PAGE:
Why You Need a Dementia Safety Plan
When you care for a person with dementia, there are many things to be concerned about, not least of which is their safety. Early in the condition, people with dementia begin to lose safety awareness. Their perception of what’s safe and what’s not in the world around them is altered by the changes to their brain. You may find that they wind up in situations that both surprise and scare you.
How can you help keep a loved one safe? A great place to start is to be proactive and create a comprehensive dementia safety plan that protects them, their home and their finances.
Personal Safety Tips
To assess personal safety of your loved one, consider the following:
- Take steps to minimize or prevent falls. Falls are a top reason for hospitalizations in older adults. Remove tripping hazards such as throw mats, keep pathways free of clutter, and make sure the person never uses a chair to reach anything they need. Get an assessment done by an occupational therapist to determine if a mobility aid like a cane or walker is needed.
- Many caregivers underestimate the likelihood that their family member will leave home, become disoriented and not be able to find their way back. Consider enrolling the person in a program such as the 24/7 Wandering Support by The Alzheimer’s Association in collaboration with MedicAlert.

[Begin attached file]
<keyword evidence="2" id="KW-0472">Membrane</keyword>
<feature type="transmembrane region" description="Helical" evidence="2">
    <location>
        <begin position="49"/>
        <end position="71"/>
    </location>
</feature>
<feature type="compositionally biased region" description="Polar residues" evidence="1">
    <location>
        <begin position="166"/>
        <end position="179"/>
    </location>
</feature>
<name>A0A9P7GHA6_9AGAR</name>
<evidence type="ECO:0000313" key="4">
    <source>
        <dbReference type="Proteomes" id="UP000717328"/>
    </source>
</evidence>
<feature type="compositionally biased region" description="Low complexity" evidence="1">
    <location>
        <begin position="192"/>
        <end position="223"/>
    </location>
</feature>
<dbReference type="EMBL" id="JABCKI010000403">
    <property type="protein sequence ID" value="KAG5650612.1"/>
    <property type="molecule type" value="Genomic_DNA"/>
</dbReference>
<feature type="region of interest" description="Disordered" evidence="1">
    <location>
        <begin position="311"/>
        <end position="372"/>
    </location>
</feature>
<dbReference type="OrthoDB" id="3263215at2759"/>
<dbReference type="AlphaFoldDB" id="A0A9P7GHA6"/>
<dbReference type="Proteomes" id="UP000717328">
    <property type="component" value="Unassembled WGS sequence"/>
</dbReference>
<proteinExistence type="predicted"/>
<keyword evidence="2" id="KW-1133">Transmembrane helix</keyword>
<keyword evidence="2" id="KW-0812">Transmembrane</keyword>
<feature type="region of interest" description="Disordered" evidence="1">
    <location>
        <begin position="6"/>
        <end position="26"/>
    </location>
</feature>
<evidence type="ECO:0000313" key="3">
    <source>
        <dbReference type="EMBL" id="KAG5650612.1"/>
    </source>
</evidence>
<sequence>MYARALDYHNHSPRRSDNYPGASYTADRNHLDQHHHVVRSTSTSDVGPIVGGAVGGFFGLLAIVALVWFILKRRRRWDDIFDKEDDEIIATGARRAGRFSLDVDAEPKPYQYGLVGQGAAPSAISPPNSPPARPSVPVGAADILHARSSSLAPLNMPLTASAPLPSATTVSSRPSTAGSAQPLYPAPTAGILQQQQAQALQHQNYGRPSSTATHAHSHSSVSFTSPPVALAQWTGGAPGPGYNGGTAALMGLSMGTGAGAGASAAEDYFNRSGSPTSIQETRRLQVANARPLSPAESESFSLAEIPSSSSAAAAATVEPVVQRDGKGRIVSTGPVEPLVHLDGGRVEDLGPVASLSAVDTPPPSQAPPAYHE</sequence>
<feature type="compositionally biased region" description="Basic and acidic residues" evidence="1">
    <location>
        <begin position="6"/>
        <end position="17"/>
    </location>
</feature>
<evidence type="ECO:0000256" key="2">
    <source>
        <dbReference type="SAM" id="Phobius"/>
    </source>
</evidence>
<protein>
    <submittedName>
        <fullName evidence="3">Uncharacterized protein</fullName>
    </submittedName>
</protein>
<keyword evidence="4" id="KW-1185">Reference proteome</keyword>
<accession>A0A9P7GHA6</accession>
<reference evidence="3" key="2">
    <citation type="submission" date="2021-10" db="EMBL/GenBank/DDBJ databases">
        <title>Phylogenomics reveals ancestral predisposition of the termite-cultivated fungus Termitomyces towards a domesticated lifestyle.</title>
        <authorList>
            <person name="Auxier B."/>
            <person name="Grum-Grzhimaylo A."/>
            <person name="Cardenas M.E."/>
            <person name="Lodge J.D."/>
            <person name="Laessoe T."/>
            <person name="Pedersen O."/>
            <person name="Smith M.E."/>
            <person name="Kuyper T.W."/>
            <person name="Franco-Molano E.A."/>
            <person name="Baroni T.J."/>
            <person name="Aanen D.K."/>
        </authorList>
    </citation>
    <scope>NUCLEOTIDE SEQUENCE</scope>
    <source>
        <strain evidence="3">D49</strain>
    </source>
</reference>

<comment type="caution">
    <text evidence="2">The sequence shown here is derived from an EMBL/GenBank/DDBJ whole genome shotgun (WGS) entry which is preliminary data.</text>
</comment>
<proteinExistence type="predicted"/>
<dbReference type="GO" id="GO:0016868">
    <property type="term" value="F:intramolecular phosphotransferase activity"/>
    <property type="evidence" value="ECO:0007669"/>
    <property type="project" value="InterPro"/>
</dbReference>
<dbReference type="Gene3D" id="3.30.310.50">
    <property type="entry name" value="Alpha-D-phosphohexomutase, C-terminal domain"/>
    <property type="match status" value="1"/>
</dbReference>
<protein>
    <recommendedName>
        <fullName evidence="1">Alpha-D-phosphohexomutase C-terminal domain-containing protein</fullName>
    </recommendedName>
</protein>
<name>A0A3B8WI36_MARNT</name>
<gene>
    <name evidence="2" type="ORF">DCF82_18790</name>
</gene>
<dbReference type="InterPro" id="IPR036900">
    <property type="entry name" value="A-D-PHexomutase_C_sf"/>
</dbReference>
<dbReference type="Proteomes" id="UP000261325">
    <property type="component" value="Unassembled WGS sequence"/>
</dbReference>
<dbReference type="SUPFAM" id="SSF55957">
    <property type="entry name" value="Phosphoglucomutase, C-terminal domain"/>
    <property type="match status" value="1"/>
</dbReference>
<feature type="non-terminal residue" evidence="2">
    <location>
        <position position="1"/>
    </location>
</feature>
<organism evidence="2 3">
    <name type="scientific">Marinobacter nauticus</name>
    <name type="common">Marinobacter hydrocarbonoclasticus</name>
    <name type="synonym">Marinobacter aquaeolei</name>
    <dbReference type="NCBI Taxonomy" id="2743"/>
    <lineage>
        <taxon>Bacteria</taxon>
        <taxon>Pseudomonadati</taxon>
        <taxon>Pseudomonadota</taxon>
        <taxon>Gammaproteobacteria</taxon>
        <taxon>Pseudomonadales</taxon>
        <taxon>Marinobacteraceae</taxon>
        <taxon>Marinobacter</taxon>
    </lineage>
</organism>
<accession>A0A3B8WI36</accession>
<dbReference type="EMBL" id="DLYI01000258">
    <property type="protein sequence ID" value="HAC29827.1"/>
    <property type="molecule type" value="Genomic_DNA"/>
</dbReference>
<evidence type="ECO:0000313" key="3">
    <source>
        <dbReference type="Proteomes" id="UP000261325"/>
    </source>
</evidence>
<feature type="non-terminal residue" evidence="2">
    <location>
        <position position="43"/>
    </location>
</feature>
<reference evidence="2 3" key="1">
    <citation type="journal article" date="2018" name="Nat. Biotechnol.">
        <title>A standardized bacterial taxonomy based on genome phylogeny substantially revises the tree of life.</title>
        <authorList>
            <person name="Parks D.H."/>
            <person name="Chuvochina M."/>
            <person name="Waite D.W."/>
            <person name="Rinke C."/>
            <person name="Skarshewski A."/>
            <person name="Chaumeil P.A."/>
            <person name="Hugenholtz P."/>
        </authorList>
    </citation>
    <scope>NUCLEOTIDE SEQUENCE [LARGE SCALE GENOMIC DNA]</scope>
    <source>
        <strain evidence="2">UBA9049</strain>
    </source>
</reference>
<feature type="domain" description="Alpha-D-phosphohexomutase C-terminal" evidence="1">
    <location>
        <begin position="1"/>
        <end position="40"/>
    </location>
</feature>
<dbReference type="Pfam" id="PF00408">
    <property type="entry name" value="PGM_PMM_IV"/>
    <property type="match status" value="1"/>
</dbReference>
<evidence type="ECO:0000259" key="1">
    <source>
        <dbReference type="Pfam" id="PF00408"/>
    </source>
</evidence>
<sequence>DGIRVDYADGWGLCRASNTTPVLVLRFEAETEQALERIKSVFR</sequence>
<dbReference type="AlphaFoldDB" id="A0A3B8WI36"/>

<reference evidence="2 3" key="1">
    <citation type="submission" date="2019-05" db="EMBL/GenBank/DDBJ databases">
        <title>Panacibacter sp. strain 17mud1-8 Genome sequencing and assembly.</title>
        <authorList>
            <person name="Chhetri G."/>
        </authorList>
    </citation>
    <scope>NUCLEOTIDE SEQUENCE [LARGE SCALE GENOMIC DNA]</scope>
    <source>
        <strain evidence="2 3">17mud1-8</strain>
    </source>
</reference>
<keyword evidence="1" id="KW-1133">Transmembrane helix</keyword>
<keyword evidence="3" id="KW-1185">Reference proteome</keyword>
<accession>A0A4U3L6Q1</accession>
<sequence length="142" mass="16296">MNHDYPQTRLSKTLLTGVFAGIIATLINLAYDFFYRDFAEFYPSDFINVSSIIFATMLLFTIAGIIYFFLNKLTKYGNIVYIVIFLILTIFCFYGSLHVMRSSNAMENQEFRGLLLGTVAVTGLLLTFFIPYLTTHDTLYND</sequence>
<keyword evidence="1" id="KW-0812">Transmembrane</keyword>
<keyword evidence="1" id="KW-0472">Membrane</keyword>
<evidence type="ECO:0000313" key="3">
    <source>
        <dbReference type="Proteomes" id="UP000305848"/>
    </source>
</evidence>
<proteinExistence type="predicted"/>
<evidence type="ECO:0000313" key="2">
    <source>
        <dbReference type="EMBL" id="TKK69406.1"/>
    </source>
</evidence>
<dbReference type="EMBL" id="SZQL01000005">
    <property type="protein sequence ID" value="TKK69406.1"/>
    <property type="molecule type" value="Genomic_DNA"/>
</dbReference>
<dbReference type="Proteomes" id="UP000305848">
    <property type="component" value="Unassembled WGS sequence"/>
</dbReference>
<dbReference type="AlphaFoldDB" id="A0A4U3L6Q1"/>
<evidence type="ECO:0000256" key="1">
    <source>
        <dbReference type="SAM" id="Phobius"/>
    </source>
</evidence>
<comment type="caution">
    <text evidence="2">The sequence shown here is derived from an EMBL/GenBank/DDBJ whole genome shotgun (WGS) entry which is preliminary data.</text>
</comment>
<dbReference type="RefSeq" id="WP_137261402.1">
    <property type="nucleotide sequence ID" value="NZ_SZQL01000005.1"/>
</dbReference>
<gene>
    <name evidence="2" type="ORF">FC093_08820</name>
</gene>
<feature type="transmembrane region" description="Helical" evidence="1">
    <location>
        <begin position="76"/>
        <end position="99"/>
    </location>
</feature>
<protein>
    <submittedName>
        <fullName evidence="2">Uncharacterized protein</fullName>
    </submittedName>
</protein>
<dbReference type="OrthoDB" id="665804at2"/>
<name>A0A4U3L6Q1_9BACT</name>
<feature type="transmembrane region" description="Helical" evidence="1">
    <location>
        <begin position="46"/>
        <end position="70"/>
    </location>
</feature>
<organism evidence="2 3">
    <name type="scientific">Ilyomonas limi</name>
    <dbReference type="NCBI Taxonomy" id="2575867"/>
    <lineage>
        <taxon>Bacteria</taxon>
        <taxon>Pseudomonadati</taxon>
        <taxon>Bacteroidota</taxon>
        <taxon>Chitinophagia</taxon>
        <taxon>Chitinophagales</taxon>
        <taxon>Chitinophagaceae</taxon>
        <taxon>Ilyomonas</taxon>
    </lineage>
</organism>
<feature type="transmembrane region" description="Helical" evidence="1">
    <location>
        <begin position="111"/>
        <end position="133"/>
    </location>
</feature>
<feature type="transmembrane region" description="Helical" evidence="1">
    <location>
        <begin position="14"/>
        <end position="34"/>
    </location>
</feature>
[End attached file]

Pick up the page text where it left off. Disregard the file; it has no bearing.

- The person with dementia will likely need your help to ensure they take their medications as prescribed. Talk to your pharmacist about the benefits of medication blister packaging. In the meantime, always discard old medications and keep pills in a locked case.
- Dementia affects both vision and smell so it’s common for people with dementia to eat food that might be spoiled. Clean out the refridgerato on a regular basis and if you need to discard anything, do so discreetly. Investigate a community service like Meals on Wheels Association of America to ensure the person always has nutritious meals on hand.
In-Home Safety Tips
For in-home safety, stay alert to the danger of fires, floods, and chemicals.
- Remove candles, chemicals, and old cleaners from the home. You may also want to install an automatic stove sensor.
- Look into plugs for the sink and bathtub that are designed to prevent overflow.
- Buy liquid or powered laundry detergent. Laundry detergent pods can look like candy to a person with dementia. These can be dangerous if ingested.
Financial Safety Tips
Sadly, people with dementia are frequently targeted by scammers and are very vulnerable to fraud.
- Make sure someone has power of attorney so that your loved one's bank accounts can be carefully monitored for sums of money that may go missing.
- Set up an alert to notify you each time there’s a purchase with a credit card.
- List your loved one's phone number with the National Do Not Call Registry.
Once you have created a dementia safety plan, you’ll need to share the plan with all family members and service providers who may be interacting with your loved one, especially in the home. Ask them to observe your loved one's safety situation and note their ideas for improvement. Dementia is a relentlessly progressive disease. You will want to re-evaluate your plan every few months and make changes as necessary.
Are you burning the candle at both ends caring for a loved one with dementia? Takacs McGinnis can help. Just give us a call at 615.824.2571.